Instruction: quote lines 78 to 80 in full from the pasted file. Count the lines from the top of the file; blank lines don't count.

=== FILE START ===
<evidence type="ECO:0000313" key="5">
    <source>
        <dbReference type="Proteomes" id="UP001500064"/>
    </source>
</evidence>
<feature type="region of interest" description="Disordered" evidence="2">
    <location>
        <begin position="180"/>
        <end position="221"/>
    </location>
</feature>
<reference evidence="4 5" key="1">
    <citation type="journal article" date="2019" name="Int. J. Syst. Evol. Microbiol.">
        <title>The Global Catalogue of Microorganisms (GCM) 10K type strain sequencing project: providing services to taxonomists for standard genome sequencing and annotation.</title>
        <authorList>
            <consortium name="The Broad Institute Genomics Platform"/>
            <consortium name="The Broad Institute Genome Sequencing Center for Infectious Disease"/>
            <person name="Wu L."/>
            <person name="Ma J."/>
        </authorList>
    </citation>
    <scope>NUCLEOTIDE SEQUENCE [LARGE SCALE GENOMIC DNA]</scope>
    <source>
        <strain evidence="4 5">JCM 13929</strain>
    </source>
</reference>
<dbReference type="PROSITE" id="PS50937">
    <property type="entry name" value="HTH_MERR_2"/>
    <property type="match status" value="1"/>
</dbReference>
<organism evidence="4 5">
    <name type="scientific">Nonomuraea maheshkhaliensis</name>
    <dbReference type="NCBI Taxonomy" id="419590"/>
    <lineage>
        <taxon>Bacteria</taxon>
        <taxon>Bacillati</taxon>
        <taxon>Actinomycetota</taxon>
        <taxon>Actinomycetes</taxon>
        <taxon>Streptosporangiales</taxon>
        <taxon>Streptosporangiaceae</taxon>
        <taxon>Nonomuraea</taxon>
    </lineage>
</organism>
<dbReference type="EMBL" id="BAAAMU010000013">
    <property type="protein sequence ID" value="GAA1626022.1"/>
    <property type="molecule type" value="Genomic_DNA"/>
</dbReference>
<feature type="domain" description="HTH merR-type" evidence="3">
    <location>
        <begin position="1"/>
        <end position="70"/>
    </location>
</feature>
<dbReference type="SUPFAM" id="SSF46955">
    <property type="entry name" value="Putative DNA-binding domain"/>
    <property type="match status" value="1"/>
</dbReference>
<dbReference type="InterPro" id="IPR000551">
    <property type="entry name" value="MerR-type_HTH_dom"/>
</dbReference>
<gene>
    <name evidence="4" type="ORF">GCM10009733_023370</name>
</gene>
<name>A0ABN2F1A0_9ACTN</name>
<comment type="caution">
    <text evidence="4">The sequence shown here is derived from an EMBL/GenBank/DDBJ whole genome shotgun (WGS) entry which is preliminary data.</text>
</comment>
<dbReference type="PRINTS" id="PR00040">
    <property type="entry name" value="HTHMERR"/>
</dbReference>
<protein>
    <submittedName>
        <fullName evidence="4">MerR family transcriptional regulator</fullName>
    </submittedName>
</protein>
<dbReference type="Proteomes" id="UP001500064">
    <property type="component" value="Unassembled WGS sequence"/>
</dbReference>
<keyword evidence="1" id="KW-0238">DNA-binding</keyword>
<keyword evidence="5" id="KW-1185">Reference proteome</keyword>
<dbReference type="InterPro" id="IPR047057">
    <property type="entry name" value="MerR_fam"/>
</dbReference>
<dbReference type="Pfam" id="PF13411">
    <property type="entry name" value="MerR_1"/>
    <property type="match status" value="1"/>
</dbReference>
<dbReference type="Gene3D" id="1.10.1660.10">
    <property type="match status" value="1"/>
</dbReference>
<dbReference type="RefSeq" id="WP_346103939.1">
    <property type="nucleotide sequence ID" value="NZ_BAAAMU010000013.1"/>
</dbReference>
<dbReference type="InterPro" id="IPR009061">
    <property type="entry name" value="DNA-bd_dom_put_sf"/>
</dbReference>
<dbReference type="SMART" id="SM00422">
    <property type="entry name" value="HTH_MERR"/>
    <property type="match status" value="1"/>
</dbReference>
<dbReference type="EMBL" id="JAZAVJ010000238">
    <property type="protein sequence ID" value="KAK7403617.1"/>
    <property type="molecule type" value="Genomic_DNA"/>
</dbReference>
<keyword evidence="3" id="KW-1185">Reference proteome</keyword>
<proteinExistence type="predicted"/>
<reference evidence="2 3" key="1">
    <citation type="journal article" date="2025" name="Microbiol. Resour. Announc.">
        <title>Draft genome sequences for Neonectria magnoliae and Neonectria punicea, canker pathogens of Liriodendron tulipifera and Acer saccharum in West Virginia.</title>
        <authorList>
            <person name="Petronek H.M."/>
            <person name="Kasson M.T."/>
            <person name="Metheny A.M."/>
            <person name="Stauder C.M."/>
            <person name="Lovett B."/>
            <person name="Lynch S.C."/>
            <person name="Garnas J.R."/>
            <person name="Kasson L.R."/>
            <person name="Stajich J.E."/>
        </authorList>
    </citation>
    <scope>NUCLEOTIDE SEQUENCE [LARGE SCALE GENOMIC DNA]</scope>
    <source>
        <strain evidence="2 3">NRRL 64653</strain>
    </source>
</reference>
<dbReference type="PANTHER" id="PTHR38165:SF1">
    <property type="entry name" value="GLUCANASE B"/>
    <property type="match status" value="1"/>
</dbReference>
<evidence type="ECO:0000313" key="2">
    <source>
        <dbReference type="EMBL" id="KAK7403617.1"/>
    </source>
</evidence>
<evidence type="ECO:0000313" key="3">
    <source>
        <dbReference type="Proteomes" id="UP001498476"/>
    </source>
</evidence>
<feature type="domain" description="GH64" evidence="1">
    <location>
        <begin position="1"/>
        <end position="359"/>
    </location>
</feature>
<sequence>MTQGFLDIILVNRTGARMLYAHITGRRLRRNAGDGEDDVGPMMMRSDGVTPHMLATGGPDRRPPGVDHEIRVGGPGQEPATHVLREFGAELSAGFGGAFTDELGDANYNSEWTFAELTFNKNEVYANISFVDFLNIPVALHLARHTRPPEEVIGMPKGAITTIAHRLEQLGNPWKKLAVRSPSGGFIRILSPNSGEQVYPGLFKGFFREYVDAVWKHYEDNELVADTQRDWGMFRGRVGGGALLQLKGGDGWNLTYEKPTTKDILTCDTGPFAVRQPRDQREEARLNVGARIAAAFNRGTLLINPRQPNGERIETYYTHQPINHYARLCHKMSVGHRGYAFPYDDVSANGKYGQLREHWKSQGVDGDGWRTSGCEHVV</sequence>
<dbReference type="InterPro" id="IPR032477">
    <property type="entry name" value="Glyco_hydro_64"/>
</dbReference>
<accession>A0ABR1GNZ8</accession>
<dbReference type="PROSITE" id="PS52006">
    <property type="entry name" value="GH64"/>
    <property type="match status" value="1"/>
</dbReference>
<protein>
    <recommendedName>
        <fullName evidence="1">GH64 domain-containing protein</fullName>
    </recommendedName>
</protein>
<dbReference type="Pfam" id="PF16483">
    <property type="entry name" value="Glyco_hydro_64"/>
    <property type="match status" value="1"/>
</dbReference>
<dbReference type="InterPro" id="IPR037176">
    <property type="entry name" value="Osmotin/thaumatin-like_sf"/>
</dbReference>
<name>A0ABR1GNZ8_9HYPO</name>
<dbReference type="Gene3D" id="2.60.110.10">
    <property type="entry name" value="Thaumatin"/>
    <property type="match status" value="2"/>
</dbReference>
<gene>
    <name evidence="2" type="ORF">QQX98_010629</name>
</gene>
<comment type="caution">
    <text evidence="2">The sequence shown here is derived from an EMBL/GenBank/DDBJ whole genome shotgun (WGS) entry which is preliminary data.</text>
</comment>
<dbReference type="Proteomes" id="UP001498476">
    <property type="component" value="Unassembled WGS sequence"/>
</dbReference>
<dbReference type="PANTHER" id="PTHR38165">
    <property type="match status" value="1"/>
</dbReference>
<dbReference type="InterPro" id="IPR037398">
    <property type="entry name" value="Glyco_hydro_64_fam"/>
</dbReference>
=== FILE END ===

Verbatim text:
</dbReference>
<keyword evidence="1" id="KW-0238">DNA-binding</keyword>
<keyword evidence="5" id="KW-1185">Reference proteome</keyword>